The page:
Fieldwork in Religion, Vol 2, No 2 (2006)

The Brazilian Ayahuasca Religions

Robin M. Wright
Issued Date: 12 Apr 2008


This article reviews the forthcoming issue of FIR containing an important collection of articles on the origins and developments of religious movements and, later, research movements focused on a powerful psychoactive beverage consisting of the mixture of certain vines (ayahuasca) and leaves (chacrona) found mainly in Western Amazonia. The religious interpretations resulting from the ritual ingestion of the beverage have produced the most varied practices and beliefs, beginning with the indigenous peoples and mestizo herbalists, then migrant rubber-tappers from northeastern Brazil; in the 1960s, urbanites from major cities in Brazil and Europe seeking alternative forms of religious inspiration; and, in the 1990s, a group of Brazilian researchers who have combined anthropological and religious understanding of the phenomena along with legal expertise for the protection of the religious freedom necessary for the religions’ developments. With the diversification and globalization of these new religious movements, the article points to new directions for field research in these religions.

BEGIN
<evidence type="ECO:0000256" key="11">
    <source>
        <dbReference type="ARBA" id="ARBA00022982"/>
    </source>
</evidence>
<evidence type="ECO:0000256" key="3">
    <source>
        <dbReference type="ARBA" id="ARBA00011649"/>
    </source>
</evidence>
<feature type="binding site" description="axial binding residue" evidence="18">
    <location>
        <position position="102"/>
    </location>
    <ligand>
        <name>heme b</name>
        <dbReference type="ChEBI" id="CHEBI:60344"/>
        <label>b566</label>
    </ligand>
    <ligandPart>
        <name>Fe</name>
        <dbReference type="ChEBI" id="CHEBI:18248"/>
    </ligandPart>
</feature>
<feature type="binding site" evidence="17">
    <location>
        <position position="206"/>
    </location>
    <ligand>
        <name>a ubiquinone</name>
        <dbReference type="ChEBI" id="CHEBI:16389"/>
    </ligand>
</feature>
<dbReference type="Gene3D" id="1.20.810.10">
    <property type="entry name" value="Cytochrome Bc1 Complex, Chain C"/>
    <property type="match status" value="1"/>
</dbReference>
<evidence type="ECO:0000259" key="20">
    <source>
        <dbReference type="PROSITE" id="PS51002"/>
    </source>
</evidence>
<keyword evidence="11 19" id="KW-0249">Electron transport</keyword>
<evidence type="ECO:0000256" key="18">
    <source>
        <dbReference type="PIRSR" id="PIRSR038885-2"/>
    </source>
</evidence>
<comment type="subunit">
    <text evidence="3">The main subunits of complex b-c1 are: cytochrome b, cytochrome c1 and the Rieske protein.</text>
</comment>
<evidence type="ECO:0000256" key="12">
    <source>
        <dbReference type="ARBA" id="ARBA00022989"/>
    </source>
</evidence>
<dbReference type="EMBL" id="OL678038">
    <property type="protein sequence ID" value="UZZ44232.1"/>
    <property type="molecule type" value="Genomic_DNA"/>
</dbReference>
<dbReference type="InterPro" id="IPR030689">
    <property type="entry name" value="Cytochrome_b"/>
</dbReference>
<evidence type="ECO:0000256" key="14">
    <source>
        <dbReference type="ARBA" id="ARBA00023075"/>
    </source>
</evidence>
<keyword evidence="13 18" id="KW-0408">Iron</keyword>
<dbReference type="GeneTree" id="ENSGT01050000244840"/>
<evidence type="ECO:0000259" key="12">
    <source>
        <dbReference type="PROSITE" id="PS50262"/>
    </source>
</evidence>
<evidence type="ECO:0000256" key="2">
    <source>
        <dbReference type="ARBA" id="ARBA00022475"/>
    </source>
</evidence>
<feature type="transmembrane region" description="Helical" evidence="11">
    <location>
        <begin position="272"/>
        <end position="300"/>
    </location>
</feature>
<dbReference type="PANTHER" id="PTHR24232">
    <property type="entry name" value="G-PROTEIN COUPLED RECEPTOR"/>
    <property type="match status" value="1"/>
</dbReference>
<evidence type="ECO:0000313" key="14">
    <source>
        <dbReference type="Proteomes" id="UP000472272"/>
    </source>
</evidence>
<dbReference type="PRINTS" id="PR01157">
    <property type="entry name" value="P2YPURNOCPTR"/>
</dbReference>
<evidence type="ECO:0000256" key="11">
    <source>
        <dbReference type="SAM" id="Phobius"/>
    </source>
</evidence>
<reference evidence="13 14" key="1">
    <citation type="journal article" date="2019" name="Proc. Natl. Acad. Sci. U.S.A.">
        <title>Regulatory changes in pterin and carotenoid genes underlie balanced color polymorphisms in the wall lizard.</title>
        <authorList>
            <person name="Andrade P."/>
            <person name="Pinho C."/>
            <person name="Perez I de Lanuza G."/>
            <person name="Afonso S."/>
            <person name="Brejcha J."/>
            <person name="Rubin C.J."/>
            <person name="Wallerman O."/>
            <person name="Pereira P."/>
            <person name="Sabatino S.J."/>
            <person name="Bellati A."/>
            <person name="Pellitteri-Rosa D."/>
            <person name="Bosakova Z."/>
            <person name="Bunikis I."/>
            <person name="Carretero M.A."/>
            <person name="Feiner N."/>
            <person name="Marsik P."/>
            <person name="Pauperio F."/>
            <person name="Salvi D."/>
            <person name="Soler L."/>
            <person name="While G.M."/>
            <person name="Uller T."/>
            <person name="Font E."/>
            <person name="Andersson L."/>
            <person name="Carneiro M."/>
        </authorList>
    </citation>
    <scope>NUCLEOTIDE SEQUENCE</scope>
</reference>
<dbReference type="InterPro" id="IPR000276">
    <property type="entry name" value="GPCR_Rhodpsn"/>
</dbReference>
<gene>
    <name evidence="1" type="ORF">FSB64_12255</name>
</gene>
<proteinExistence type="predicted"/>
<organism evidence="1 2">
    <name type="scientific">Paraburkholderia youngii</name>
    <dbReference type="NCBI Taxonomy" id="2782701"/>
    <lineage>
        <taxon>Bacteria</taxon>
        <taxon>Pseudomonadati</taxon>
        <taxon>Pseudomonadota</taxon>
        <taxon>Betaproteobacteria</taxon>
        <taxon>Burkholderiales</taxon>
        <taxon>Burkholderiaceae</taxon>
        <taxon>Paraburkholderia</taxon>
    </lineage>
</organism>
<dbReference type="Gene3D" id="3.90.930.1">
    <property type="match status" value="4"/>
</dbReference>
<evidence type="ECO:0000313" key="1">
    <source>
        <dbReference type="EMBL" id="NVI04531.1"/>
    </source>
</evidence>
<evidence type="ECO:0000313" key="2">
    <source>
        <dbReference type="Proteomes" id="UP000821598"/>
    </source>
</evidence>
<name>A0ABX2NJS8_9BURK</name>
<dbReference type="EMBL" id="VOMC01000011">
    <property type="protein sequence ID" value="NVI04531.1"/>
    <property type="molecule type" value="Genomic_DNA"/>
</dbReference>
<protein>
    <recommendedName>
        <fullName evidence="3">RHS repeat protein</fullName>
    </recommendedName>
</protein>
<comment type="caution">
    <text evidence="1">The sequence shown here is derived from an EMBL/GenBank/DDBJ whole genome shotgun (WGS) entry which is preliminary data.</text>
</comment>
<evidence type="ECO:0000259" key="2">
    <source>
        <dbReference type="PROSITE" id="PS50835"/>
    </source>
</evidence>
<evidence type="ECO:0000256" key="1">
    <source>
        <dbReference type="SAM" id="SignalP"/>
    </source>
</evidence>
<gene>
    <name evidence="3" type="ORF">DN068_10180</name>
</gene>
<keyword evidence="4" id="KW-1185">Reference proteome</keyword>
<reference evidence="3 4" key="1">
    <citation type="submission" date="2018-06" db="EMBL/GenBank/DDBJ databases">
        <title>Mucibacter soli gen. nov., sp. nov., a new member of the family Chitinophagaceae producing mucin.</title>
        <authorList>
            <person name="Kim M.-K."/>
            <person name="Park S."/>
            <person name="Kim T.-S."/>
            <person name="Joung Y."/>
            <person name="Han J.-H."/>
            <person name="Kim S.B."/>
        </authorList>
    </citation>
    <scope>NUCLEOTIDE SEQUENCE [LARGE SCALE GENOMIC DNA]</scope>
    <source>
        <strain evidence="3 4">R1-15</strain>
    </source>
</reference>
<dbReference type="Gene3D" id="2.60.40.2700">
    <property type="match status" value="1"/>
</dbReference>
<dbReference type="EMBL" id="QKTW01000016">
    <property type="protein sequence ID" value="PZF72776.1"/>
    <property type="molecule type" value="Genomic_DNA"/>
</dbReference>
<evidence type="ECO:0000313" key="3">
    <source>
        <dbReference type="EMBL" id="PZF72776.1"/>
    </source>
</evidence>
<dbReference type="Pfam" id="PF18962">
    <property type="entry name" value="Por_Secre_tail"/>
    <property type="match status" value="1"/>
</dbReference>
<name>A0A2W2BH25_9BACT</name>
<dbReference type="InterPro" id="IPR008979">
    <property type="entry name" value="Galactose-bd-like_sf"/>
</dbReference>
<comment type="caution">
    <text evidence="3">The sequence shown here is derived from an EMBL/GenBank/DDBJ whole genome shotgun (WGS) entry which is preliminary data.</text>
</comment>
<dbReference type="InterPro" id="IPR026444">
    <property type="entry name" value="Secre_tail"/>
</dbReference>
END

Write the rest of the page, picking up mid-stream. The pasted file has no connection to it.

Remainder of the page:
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DOI: 10.1558/fiel2008v2i2.177

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